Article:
So for example, bringing in writers from the African Writers series, some of our greatest writers from the 1950s, you know that golden era of African writing, Drum magazine and the Heinemann African Writers series, being able to bring them into Penguin Modern Classics was because I had a boss who was really behind the project, who worked with me very early on in my career to help that happen and so I’m honoured to be able to say that I brought Ngugi wa Thiongo and Dambudzo Marachera into the Modern Classics series.

And the same thing happened at my next job at Random House where I had great support in bringing in writers like Peter Akinti from Nigeria, Biyi Bandele and our very own Brian Chikwava’s Harare North which Jonathan Cape, my former publisher published really well and really, really supported and I think that along with that, an interest in translation and really opening up the world of publishing to writers from other places because I know that I want my bookshelf to reflect my own heritage and the kind of things I’m interested in, but at the same time I read things that my peers, my British peers in the publishing industry and just friends read as well and just sort of bringing the world to a bookshelf and I feel really privileged and lucky to have been able to do that.

Guma: What do you think of young Zimbabwean writers? You’ve obviously dealt with people like Brian Chikwava, but in general what’s your take on the state of our writing?

Allfrey: I think that on one level we have a level of international success; there’s Brian Chikwava, there’s Petina Gappah, Irene Sabatini who won the Orange New Writer’s prize for her book The Boy Next Door and then there’s the whole genre of writing by white Zimbabweans who are writing about what they feel is a lost childhood and so on and I think that across the board, there’s so many different kinds of writing and writing at different levels which for me is really exciting.

I mean I publish on the literary end of the publishing scale but I’m a great believer in encouraging writing. You know we need chick-lit writing, we need people who are doing sports writing and I think there’s a wealth there. I also feel that there’s a lot of work that needs to be done – there’s brilliant Zimbabwean publishers like Weaver Press who are working hard and have been at it for a long time through really difficult circumstances to bring Zimbabwean writing to the world so I think it’s a good time.

I also think it’s time where we need to be quite rigorous in our, you know demanding the very best from writers because you only get world class writing if you’re really demanding on yourself and at the same time I think there’s a great need for support and collaboration for the publishers themselves because I think often you can focus in on the writing and neglect the kind of infrastructure and support and skills that publishers need because without good publishers and editors you don’t have a national literature.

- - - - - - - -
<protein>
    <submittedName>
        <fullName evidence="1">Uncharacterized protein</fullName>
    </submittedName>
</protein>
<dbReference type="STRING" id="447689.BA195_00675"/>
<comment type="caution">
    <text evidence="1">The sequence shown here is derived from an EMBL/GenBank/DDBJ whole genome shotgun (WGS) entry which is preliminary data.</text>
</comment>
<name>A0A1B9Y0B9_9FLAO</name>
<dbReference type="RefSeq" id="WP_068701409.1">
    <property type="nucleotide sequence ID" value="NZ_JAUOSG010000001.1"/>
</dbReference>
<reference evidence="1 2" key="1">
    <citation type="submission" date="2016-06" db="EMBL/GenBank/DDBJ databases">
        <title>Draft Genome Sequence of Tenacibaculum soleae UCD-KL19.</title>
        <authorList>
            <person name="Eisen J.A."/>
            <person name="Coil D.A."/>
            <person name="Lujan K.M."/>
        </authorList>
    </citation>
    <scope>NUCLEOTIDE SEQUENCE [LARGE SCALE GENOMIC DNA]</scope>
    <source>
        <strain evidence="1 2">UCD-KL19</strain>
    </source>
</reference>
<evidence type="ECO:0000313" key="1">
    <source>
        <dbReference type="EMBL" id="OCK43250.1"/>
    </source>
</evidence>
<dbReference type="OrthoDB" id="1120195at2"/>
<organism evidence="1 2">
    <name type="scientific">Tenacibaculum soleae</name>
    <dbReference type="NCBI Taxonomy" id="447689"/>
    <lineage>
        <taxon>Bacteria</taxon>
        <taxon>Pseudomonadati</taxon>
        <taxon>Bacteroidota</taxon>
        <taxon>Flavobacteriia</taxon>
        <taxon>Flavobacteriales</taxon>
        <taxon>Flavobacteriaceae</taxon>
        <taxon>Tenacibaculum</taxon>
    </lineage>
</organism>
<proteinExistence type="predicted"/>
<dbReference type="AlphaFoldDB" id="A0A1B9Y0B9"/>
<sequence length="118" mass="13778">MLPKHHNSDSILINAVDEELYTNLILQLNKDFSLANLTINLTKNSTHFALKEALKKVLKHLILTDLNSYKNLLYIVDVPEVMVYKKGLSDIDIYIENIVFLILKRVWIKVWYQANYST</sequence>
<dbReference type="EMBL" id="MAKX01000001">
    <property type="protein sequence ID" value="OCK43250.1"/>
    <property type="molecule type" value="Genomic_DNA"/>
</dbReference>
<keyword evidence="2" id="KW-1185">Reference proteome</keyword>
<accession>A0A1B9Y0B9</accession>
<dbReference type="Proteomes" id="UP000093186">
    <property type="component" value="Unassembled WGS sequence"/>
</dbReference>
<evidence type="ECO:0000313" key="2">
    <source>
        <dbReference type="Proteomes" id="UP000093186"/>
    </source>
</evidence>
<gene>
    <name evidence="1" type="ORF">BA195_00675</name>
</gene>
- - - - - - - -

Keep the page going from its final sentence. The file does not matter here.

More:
Guma: Now as well as your main job as an editor, you’ve helped organise literary festivals in Kenya, Nigeria and Zimbabwe. Talk us through that.

Allfrey: Well just to correct that – I’m a great friend of Manuel Bagorro who’s the wonderful director of the Zimbabwe Festival of the Arts, HIFA, Harare Festival of the Arts which runs every year and seems to me to be getting better and better, and along with my friend Georgina Godwin, I started up a literature stand which we’ve only done once and I’m hoping that we’ll be able to do it again and that was a series of workshops that I did working with writers in Zimbabwe, going through their work and also doing confidence building and skills sharing through story telling and so that was my contribution to HIFA and it was a wonderful, wonderful experience meeting writers of different ages and different stages in their careers in Zimbabwe and it would be great to have the opportunity to do that again.

And the work that I’ve done in Kenya was very much the same as at HIFA and in Nigeria I was involved in a really interesting project with a Nigerian publisher called Mukta Bakaray and his publishing house Farafina and that was focussing on training publishers from east and west Africa in you know, really basic things like contracts and so on.

It was skill sharing and it was probably one of the most exciting weeks of my life having to put that together, write the programme and deliver it and really hear from people who were working in very different circumstances, but interestingly enough were facing the same issues that publishers all around the world faced and it’s a project that Mukta and I are hoping to roll out across the continent and maybe hopefully come up with some kind of guide book for publishers across Africa.

Guma: Now I see you’ve done, you’ve made several contributions of course to the work of the British Council in different parts of the world – is this similar to what you are talking about or it’s different projects here?


Allfrey: Well I think the contribution is really, I’ve felt up until now that it’s been one-sided because I’ve been lucky enough to have been flown out by the British Council on to concerts and projects and most recently to participate in an international festival in Istanbul, talking about the importance of translation and meeting with Turkish writers.